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8.14 French and foreign-language quotations

When including a quotation (as opposed to individual words or phrases) from French or foreign-language documents in your text, do not use italics. The material can be quoted as it stands, without a translation, as long as the Roman alphabet is used, the intended reader has sufficient knowledge of the source language and the context is explicit enough for the quotation to be understood. If you do provide a translation, however, you must enclose it in quotation marks. There are several ways to proceed.

Once the decision to give a translation has been made, it is preferable to quote from a translation that has already been published or gained credibility in some other way (in a thesis, for example) rather than to provide one of your own.

Place the translation of a short quotation or title (itself enclosed in quotation marks or italicized if it is the title of a published work) in square brackets immediately after the original, as in the examples below:

  • Chapter 5, "Die Benennung" ["Terms"], contains an extensive description of rules for the construction of German words and terms.
  • Chapters 6 and 7 contain an elaborate classification of Zeichen [signs].
  • Wüster states: "Ein Schriftsonderzeichen ist jedes Zeichen, das kein Schriftgrundzeichen ist." ["A special writing character is any symbol that is not a main writing character."]
  • The reader should consult Choul’s article "Approches de la traduction technique" ["Approaches to Technical Translation"] for further information.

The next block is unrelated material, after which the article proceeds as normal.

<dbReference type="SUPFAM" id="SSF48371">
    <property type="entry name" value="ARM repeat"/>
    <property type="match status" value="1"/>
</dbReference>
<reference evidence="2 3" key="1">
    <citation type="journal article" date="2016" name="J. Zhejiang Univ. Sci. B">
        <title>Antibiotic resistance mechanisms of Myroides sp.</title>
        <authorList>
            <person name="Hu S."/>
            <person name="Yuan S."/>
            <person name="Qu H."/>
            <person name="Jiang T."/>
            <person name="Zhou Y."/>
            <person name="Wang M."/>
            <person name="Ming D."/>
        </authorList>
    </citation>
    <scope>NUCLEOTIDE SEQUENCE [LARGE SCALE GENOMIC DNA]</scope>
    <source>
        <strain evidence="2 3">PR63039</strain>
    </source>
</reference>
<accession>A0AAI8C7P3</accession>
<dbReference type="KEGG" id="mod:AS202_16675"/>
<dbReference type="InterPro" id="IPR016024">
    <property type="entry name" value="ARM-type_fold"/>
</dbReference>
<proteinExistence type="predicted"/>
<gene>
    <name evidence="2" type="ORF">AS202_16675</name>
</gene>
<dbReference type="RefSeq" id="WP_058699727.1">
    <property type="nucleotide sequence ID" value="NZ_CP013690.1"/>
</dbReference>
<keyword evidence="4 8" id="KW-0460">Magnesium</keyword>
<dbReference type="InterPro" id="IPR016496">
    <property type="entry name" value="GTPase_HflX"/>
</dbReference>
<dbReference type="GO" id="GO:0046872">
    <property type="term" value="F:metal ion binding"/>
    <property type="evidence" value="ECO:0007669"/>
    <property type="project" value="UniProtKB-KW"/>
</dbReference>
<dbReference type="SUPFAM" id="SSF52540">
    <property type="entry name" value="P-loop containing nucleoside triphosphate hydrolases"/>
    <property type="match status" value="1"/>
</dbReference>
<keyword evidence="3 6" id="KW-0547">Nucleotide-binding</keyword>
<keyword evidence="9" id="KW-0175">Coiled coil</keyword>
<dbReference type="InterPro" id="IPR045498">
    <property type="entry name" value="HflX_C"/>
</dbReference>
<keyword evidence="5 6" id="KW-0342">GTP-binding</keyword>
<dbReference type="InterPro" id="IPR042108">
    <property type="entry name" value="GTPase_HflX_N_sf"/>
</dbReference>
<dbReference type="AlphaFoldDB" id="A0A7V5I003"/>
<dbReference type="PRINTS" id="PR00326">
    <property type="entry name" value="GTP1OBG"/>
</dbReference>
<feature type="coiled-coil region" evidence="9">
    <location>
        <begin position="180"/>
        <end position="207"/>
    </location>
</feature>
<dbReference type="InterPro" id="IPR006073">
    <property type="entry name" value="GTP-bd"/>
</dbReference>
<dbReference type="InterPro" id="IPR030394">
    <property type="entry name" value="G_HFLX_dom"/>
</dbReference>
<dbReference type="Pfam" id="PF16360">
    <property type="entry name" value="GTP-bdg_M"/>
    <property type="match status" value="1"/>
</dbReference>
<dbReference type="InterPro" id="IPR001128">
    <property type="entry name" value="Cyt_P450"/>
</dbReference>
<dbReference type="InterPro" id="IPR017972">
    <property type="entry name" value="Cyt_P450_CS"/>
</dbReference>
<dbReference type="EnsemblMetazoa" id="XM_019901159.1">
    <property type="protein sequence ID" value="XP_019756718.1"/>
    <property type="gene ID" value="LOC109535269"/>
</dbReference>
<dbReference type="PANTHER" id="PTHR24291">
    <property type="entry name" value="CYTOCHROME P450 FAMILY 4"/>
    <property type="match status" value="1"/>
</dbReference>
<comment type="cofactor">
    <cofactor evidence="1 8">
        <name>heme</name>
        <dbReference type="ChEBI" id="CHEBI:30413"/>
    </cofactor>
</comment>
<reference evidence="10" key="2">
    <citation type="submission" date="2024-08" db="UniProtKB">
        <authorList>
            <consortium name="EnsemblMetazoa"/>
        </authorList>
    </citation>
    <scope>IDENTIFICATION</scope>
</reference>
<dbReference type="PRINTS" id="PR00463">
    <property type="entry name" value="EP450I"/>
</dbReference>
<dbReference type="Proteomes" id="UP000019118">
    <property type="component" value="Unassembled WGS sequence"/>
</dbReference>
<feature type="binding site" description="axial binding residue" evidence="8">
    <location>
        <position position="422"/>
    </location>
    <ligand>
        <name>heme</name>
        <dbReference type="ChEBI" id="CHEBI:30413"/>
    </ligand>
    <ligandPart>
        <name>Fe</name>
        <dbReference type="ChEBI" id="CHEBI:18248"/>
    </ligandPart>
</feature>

For a long quotation, give a translation in a footnote on the same page.

Whether you are presenting both the original and the translated quotation, a quotation from a published translation, or your own translation, do not forget to identify the translation in a footnote or immediately before or after the quotation, as illustrated below:

  • Belorgey goes on to say:

    [Translation]
    The considerable growth in governments’ powers has won
    general acceptance because it is seen as the best way of
    providing the services needed by the community.

or

  • Belorgey goes on to say:

    The considerable growth in governments’ powers has won
    general acceptance because it is seen as the best way of
    providing the services needed by the community.
    [Translation]

In all cases, the source of the original must be referred to in a footnote.

An alternative to a source-language or translated quotation is an English paraphrase of the passage concerned, presented within the body of the paragraph and introduced by a phrase or clause such as According to X or X notes that. This approach is appropriate if emphasis is to be placed solely on the ideas contained in the source material, not on any special characteristics that can be communicated only through direct quotation.

Whether the passage finally presented is a paraphrase, a quotation from a published translation, or your own translation, take great care to ensure that the content of the original has been rendered accurately. Even translations from prestigious publishing houses often contain serious translation errors.